Purple urchins

Dozens of purple sea urchins have carved pits in these intertidal rocks at Sunset Bay.

One doesn’t really expect a purple animal.

But the most common sea urchin on Oregon’s ocean edge is very purple. Purple sea urchins (Strongylocentrotus purpuratus) have both purple spines and thin purple flesh between the spines. The brittle “test” that protects the animal’s innards is usually faintly greenish, however.

You may have seen tests - or bits of them - in a tidepool or on a nearby beach. “Bits” because the tests are more fragile than you might think. The test, and therefore the body, of a purple sea urchin is shaped like a slightly-flattened, hollow sphere with a small, almost round hole on the top and a larger almost-five-sided hole on the bottom.

Between top and bottom stretch rows of small round bumps, tiny points where the spines pivot. The rows of the largest bumps are in pairs, two rows of pairs close together form five double-rays of bumps from top to bottom.

Rows of smaller bumps stretch top to bottom, too, loosely filling out the surface of the test for places the spines attach. In life, the purple spines articulate on the bumps, moved around by the thin layer of tissue on the outside of the test. There are also rows of tiny holes in the test where the long-stalked tube feet emerge from inside the body to wave around the spines and stretch to hang on to things, such as the rock.

An ocean animal with a five-parted body and tube feet that reach out and suck on to a surface…  Remind you of a sea star?

Sea urchins and sea stars, as well as brittle and basket stars, sea cucumbers and crinoids, are related: they’re all echinoderms, the phylum of invertebrates with (mostly) spiny (“echino”) skins (“derm”). Purple sea urchins can survive high enough in the intertidal that we can easily see them. In deeper waters off Oregon’s shore—rarely in tidepools, there are also red sea urchins; red sea urchins have noticeably longer spines than the purples. Sand dollars are flat relatives of sea urchins that live on the surface of the sand, under the surf; living sand dollars have very short, fine spines that make them look velvet-covered.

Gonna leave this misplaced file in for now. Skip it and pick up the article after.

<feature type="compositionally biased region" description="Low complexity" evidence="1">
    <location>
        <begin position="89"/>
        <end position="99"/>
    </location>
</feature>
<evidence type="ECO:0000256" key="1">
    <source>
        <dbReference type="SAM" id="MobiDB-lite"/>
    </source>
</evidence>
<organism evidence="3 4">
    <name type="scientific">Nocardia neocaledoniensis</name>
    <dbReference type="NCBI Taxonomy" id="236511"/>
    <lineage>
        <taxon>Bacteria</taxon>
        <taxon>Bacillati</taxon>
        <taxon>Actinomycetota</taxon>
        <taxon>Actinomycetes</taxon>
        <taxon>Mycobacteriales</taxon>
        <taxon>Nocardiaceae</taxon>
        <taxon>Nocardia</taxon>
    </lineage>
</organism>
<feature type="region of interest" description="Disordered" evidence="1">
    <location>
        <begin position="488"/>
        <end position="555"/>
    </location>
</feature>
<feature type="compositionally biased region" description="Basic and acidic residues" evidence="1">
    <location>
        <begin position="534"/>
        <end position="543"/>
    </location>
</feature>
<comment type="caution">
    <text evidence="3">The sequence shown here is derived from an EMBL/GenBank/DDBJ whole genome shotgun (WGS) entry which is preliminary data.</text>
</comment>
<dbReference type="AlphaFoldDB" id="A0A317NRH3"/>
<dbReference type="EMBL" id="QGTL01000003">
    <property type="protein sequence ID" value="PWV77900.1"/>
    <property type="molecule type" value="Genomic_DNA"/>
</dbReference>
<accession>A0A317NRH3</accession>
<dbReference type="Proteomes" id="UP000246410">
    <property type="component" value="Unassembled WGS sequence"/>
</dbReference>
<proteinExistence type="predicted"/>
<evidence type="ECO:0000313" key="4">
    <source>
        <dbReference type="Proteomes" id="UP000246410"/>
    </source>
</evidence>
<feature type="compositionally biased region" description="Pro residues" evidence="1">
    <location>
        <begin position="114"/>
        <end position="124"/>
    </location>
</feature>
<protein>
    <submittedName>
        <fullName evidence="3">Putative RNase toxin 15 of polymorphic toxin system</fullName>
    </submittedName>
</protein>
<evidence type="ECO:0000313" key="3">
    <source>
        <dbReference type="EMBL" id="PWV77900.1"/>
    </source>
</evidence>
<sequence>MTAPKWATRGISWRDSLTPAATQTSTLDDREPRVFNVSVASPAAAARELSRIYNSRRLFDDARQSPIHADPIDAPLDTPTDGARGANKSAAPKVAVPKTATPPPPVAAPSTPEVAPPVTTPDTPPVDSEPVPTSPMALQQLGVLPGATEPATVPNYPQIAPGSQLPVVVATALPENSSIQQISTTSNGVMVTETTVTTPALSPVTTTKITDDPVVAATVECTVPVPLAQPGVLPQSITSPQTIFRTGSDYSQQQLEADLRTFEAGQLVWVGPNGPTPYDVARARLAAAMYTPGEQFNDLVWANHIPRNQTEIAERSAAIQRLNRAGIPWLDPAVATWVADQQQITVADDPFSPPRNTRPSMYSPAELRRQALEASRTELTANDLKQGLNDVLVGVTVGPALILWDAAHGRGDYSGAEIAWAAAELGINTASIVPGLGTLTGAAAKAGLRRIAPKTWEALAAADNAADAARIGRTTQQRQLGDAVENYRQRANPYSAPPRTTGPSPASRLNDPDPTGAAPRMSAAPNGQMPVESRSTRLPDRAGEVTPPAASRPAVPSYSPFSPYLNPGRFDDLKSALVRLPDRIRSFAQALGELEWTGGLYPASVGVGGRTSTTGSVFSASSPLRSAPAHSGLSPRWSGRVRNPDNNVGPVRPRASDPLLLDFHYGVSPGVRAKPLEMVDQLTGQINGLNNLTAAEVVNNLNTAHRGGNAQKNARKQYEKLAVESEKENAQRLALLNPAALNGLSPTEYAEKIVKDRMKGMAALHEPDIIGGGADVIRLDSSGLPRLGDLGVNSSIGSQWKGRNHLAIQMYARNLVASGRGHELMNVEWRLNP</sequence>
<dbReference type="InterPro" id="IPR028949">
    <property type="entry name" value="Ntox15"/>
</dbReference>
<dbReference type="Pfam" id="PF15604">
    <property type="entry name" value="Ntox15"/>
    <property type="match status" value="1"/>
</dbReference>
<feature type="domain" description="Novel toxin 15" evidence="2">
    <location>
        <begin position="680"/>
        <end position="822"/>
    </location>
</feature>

In addition to the color in this species, it is the spines that impress us about the live animals: most sea urchins are pincushiony spheres, bristling with spines that move slowly, helping them walk about. You might notice the five-parted pattern in the rows of spines on a relaxed purple sea urchin, resting with its spines sticking straight out.

While exploring the rocky shore, you may have seen purple sea urchins settled in pits that seem to fit just right. They usually fit just right because the urchin slowly grinds down the rock by moving the spines around - perhaps also by scraping with its teeth - while hanging on to the rock with the tube feet. It makes sense that the pit would protect the urchin from predators and wave action, and possibly help keep them from drying out if they’re exposed to the air at low tide.

Purple sea urchins usually walk around to feed and may perhaps return to their home pit, though not all purple sea urchins spend much time in a pit. A given pit might be ground out by one or few long-living sea urchins or by generations of sea urchins. In the meantime, the space between the urchin and the rock can be favored habitat for smaller, more delicate animals.